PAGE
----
Tuesday, July 25, 2017

Don't get me started

Don't get me started
Originally published on June 12, 2013

School's out for the summer in Toledo.  Cookouts and picnics abound in my neighborhood as well as the sound of laughing children, happy to be outside after a long winter into spring.  For two and half months, my friends who are teachers are able to work on home projects, attend workshops and prepare for the 2013-14 school year.  In addition, many of them have a summer job to help cover their expenses. 
When I quit teaching fourteen years ago, someone asked, "What are you going to do now?"
"Work less and get paid more," I replied.
"How could you work any less?" she sneered.  "After all, you get your summer's off."
"Why don't you come into my classroom on a Monday morning at 9:00," I said.  "I'll leave you nothing...no lessons or behavioral plans; no indication of what the kids need or their challenges.  By Friday at 3:00, you tell me how little I work."
Her eyebrows shot up.  "I wouldn't want your job in a million years."           
And so it goes.

Teachers in America have become the target for why our children are failing.  Many of my former colleagues, all highly educated and trained professionals, are now facing the fact that their salaries may one day be linked to how well their students perform on standardized tests.  They've been instructed to teach to the test to avoid having their schools labeled "at risk," and often feel scapegoated by those who spend little to no time in their classrooms.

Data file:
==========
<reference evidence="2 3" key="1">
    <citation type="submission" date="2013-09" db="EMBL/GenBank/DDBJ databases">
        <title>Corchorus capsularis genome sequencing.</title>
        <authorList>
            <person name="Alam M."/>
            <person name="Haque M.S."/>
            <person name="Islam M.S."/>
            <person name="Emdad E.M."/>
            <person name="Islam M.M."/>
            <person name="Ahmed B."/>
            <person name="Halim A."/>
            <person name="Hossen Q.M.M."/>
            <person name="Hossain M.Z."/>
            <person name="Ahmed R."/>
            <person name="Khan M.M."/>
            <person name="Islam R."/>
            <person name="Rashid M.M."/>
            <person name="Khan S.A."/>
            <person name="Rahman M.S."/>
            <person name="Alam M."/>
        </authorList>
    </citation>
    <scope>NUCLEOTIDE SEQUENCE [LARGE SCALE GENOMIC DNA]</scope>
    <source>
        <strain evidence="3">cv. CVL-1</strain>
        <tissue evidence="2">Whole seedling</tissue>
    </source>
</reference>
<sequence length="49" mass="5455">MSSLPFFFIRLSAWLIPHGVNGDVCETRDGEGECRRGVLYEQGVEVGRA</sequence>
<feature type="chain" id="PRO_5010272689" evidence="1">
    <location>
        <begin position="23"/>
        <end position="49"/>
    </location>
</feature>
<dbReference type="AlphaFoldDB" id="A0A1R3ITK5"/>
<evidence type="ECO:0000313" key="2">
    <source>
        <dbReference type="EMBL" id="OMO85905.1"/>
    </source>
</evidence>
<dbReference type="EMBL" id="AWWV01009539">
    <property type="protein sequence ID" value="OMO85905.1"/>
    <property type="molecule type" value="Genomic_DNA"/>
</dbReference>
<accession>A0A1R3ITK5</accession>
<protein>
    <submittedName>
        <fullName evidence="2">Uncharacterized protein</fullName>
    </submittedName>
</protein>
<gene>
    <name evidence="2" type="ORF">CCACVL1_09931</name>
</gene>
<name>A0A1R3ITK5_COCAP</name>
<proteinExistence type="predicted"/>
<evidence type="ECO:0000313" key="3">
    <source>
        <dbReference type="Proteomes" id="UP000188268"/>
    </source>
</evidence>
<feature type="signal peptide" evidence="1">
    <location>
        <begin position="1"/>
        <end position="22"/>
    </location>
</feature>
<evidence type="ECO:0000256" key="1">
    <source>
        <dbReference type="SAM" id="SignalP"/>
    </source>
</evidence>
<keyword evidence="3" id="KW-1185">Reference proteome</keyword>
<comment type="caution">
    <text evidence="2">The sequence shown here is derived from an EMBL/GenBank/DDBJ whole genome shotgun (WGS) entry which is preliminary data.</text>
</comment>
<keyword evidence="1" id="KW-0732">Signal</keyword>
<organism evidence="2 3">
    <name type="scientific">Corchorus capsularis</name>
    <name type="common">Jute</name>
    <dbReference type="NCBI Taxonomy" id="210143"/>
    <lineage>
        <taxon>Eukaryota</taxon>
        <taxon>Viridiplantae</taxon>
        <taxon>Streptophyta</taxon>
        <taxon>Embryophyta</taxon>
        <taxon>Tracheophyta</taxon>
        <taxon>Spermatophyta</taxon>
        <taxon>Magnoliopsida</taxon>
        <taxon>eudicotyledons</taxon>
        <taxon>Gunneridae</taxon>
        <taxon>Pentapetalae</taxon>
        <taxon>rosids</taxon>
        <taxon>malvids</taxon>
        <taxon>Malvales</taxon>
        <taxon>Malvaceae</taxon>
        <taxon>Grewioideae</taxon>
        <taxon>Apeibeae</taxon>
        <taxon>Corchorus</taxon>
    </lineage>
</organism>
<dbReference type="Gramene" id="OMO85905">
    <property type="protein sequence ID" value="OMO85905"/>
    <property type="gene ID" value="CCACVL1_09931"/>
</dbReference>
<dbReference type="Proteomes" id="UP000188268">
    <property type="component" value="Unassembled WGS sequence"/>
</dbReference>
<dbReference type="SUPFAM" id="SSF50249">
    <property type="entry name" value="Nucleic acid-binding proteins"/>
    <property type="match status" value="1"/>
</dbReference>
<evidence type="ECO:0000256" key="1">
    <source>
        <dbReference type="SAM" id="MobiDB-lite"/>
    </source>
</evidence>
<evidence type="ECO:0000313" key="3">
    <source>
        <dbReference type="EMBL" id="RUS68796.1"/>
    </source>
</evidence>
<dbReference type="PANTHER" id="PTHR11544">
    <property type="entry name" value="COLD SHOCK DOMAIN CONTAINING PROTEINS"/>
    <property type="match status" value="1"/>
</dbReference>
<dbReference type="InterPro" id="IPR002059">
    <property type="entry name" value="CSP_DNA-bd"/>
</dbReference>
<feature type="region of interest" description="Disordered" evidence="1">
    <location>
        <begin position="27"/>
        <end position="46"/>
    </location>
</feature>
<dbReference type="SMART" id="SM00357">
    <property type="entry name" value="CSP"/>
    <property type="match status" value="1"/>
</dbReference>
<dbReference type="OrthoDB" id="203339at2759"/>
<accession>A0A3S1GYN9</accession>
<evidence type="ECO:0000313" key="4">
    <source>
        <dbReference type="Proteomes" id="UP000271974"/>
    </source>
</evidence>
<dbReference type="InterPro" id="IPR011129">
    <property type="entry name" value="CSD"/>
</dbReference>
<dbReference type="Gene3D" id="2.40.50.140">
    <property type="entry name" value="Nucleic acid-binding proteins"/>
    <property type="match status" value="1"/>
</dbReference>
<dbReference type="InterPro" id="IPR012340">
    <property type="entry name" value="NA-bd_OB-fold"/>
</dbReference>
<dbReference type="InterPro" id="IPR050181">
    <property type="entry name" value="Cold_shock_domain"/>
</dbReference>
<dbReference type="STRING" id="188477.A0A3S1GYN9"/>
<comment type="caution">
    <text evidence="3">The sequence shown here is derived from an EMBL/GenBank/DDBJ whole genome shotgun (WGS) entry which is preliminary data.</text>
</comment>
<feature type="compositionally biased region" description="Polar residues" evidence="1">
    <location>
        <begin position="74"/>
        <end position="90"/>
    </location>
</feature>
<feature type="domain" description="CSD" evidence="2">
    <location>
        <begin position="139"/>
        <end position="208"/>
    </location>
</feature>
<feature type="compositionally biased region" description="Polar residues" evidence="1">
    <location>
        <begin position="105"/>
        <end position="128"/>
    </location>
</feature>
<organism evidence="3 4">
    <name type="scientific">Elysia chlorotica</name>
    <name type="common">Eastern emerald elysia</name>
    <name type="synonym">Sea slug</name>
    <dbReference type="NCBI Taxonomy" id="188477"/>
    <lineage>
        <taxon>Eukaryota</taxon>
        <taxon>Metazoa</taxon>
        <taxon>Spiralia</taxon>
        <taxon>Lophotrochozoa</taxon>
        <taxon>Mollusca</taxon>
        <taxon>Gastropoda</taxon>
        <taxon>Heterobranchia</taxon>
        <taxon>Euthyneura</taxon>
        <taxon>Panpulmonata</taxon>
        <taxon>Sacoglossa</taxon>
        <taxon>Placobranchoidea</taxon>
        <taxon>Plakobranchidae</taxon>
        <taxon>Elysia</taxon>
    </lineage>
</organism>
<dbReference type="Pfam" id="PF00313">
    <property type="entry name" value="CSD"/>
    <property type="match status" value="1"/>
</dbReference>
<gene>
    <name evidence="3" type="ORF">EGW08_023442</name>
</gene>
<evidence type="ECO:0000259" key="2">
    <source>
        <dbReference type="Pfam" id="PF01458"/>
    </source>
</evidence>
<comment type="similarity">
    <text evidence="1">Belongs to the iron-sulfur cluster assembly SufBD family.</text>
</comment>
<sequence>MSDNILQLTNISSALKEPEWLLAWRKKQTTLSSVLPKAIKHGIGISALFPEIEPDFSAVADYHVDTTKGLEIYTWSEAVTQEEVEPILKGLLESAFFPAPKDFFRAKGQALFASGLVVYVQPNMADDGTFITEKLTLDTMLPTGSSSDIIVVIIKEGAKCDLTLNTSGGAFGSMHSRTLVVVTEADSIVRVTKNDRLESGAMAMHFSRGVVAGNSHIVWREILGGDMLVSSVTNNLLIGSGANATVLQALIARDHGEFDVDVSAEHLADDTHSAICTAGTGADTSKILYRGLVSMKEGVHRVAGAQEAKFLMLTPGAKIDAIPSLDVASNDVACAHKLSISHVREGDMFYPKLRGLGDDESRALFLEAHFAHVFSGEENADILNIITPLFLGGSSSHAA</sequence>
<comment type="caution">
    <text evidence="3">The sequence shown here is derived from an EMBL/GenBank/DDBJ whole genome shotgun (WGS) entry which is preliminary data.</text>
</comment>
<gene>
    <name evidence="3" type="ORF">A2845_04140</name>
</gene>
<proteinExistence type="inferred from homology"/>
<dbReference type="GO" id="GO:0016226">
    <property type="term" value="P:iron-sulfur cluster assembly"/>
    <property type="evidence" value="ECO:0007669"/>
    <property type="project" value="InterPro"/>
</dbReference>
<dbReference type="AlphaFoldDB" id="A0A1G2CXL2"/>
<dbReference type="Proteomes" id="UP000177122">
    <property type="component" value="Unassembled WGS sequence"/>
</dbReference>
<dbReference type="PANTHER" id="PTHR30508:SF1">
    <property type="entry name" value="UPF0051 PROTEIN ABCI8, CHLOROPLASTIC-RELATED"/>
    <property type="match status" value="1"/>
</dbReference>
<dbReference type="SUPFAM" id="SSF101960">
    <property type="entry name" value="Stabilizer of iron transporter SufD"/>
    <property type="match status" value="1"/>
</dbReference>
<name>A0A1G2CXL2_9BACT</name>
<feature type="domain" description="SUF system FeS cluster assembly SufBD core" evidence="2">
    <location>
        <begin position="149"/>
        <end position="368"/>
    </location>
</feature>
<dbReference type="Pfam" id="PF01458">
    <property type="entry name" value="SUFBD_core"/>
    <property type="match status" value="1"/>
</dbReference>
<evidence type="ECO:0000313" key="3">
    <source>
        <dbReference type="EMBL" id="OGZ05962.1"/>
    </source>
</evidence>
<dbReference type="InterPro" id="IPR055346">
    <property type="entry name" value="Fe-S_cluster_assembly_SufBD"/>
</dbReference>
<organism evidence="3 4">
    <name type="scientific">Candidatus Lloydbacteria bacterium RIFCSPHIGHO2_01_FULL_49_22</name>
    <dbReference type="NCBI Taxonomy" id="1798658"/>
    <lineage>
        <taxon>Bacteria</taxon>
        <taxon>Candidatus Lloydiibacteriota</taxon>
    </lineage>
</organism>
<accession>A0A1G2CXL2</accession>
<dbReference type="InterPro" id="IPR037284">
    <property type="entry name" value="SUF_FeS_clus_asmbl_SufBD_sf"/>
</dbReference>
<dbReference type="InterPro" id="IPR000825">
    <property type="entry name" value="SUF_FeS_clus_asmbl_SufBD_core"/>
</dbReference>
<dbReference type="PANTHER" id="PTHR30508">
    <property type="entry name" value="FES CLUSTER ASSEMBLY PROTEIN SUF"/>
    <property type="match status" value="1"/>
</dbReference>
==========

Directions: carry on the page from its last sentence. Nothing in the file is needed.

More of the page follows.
I began every school year by saying something like this to the parents of my first graders at Open House:  "You are most welcome in our classroom at any time.  It's important for you to know what's happening here at school.  I encourage you to keep in mind that while I'm responsible for your child's academic work and safety while he or she is with me from nine until three, you are responsible for the other eighteen hours of the day. 
"You are your child's first and most important teacher.  For the first five years of their life, you taught them how to speak and think and eat and everything else a little person need to learn.  You taught them your values and your habits and they will reflect you here in the classroom. Let's work together to make your child's education a success."
I was lucky.  The majority of the parents attended conferences and signed their children's homework notebooks.  Some of them called to talk about issues at home and asked my advice on what I was doing in the classroom that seemed to make a difference.
But that was in the nineties.  Testing was just beginning to become influential and by late 1998, I could see the writing on the wall.  Watching my first graders sob over mandated standardized tests was one of the reasons I left the classroom the following spring.  No longer would I be able to teach creative, developmentally accurate lessons.   And with more and more children coming to school without their basic needs met (let alone the need to be seen and heard and loved), I knew that if I continued teaching, my life would be so stressful, I'd end up burned out before my fortieth birthday.

I've been out of the classroom more than I was in it, but I still teach.  I choose where and when and how.  I choose how much I will charge for my services and live with the reality of being in a service profession which can be feast or famine.  But it's still my choice, and it's one I'm thankful to make.